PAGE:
RASHID NEZHMETDINOV

Historical knowledge and information regarding our great game.
John Upham
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RASHID NEZHMETDINOV

Post by John Upham » Sun Oct 30, 2016 5:45 pm

Fans of chess history might find this video of interest:

https://www.youtube.com/watch?v=0BUZ2zyWRh0 :D
British Chess News : britishchessnews.com
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Matt Mackenzie
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Re: RASHID NEZHMETDINOV

Post by Matt Mackenzie » Sun Oct 30, 2016 6:08 pm

Saw it recently :)

Best player of modern times (ie post WW2) never to get the GM title? Quite possibly.
"Set up your attacks so that when the fire is out, it isn't out!" (H N Pillsbury)

Tim Harding
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Re: RASHID NEZHMETDINOV

Post by Tim Harding » Sun Oct 30, 2016 7:54 pm

Matt Mackenzie wrote: Best player of modern times (ie post WW2) never to get the GM title? Quite possibly.
No, Mark Dvoretsky.

But I have the book "Super Nezh" and there is some good stuff in it.
Tim Harding
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Matt Mackenzie
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Re: RASHID NEZHMETDINOV

Post by Matt Mackenzie » Sun Oct 30, 2016 8:34 pm

He is the other one who came to mind, tbf.
"Set up your attacks so that when the fire is out, it isn't out!" (H N Pillsbury)

John Moore
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Re: RASHID NEZHMETDINOV

Post by John Moore » Mon Oct 31, 2016 2:48 pm

Donald Byrne is another who springs to mind.

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Matt Mackenzie
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Re: RASHID NEZHMETDINOV

Post by Matt Mackenzie » Mon Oct 31, 2016 3:13 pm

Not quite on the level of the previous two, IMO. Of course, he was hampered by long term ill-health.
"Set up your attacks so that when the fire is out, it isn't out!" (H N Pillsbury)

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Re: RASHID NEZHMETDINOV

Post by John Moore » Mon Oct 31, 2016 3:57 pm

Perhaps not but he did beat Averbakh in a match by 3-1 and had wins against Bisguier, Evans, Geller, Uhlmann, Reshevsky, brother Robert (more than once), Lombardy, Smyslov, Pachmann, Najdorf, Barcza, Minic and Pfleger amongst others. However, as you say, ill health blighted his career - he would certainly have bcome a GM otherwise.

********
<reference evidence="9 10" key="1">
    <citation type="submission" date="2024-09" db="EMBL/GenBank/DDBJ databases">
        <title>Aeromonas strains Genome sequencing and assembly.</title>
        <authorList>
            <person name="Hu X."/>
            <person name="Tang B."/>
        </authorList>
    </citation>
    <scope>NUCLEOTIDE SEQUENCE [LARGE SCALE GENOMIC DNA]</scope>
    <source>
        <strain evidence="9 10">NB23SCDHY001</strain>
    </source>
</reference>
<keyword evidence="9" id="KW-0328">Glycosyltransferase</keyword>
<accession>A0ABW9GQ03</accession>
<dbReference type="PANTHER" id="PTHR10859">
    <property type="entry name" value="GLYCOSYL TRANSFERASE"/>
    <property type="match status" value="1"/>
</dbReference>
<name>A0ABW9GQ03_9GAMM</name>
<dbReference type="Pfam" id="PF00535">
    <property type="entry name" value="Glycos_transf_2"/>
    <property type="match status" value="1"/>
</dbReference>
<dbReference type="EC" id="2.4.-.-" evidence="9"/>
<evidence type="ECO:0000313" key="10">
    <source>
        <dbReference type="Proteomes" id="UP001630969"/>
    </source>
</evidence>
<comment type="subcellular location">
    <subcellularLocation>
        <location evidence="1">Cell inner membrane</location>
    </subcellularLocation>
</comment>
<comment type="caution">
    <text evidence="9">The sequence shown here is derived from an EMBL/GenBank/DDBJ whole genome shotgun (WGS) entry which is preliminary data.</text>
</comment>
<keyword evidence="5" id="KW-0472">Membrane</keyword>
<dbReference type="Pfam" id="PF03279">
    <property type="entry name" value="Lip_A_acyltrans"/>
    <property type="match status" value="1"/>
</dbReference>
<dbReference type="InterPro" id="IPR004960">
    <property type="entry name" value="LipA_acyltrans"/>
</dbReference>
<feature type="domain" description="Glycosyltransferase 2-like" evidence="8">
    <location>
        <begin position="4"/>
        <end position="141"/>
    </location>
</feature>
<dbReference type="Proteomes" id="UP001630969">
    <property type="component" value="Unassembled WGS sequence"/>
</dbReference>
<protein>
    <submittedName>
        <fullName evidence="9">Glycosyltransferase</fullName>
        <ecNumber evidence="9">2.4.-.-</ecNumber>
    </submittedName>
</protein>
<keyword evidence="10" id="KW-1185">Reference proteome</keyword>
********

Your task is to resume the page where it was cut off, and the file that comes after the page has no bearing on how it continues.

Nick Burrows
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Re: RASHID NEZHMETDINOV

Post by Nick Burrows » Mon Oct 31, 2016 4:08 pm

Out of interest Chess metrics has:


Donald Byrne: Highest World Rank - 38 Highest Rating - 2663
Mark Dvoretsky - 20 - 2690
Rashid Nezhmetdinov - 21 - 2660

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Re: RASHID NEZHMETDINOV

Post by John Moore » Mon Oct 31, 2016 4:12 pm

Thanks Nick. That is interesting whatever you think of Chess Metrics.

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Re: RASHID NEZHMETDINOV

Post by Matt Mackenzie » Mon Oct 31, 2016 4:34 pm

Given his recent death, might be worth mentioning that S M Zhukhovitsky had a peak rating of 2617 (#54 in the world) on Chessmetrics.

(achieved after he, in his 50s, scored 50% at the tremendously strong 1969 USSR Championship)

All the players mentioned thus far would easily have got the GM title in modern times, it really is hard to overstate how much more sparingly it was handed out before the 1970s and 80s (let alone more recent years)
"Set up your attacks so that when the fire is out, it isn't out!" (H N Pillsbury)

Paul Cooksey
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Re: RASHID NEZHMETDINOV

Post by Paul Cooksey » Mon Oct 31, 2016 4:47 pm

I think Dvoretsky acknowledged himself that he was never an elite player, while always (reasonably) saying he was of GM strength at his peak. The chess metrics are a probably little distorted by the large number of his best games that were published in his books.